October 25, 2007
I like making lists.
1) I'm going to start reading from the end of the assigned reading to the beginning from now on. I have ADD and this throwing math (my least favorite thing) into my readings is not my cup of pumkin spice coffee (now served in Lowe Dinning Hall.)
2) I'm going to read this way because I was lost until the very last section of Chapter 6. Statistics and percents and numbers in general ARE NOT my friends.
3) I do however like how this book is written. The style makes me happy.
4) Basically the major components I got from these two chapters are as follows.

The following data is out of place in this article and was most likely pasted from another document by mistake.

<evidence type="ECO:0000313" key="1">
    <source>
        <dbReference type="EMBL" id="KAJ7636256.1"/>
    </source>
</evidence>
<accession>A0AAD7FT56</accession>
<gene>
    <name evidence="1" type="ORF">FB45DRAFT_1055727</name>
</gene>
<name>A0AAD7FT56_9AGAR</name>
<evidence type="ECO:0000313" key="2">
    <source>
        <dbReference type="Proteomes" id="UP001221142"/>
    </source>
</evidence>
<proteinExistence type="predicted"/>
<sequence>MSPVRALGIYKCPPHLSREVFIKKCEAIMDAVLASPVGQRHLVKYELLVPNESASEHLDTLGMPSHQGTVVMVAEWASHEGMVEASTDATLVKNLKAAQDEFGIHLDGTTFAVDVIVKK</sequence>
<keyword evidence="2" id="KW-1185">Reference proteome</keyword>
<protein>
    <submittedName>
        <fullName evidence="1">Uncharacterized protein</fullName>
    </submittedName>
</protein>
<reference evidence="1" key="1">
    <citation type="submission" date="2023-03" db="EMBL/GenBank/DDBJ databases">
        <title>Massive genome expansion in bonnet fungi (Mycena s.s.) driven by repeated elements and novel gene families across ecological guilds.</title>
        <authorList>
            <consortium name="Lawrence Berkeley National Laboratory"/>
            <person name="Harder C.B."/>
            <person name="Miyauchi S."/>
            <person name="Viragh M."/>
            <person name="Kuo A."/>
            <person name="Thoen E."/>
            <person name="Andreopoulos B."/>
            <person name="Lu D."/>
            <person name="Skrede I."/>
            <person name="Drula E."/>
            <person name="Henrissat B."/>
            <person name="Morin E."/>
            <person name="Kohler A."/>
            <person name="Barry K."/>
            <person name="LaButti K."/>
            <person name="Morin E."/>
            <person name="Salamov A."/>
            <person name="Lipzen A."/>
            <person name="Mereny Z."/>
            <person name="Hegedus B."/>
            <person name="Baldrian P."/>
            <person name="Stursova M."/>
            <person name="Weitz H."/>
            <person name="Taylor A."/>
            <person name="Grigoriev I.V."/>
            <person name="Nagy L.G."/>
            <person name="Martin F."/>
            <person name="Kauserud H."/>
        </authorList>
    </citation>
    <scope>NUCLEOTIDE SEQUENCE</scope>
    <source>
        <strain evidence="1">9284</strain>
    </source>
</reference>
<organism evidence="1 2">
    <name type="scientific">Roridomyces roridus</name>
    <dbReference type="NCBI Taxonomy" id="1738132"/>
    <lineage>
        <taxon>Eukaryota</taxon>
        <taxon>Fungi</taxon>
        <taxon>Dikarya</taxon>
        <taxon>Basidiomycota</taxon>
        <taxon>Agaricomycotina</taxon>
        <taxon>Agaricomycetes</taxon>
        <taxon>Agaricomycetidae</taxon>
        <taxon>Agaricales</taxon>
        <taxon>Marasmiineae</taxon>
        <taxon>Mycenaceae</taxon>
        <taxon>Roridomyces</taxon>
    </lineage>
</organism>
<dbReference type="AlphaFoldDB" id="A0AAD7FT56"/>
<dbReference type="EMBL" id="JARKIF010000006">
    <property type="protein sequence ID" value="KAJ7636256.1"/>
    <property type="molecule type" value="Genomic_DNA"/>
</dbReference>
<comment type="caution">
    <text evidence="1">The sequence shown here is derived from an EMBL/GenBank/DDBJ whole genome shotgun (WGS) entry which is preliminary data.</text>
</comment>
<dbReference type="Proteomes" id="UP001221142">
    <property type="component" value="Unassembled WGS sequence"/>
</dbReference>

- Data can always be read in two ways.
- Page 88 has the most of my orange high-lighter on it.
- "...it's a good idea to be skeptical of a news story that cites only percentages, or only raw numbers; stories that cite both are more likely to enable you to realize whether the glass is half empty or half full." -Page 90
- Even bad news can have a good side.
- "...the best reporting should probably alert readers to both of the comparisions, to enable them to make the judgment themselves." -Page 93
- Answers depend greatly on how the question is asked.
- If you ask a question stupidly, you can get a misleading answer.
- Don't trust a poll's answer unless you could see the poll's question.
- Usual source of error = the wording of the question.
- Double negitives are double trouble.
- "...it makes a big difference if you ask elliptically or directly about a sensitive matter." -Page 110
5) Personally, I think the glass is half full.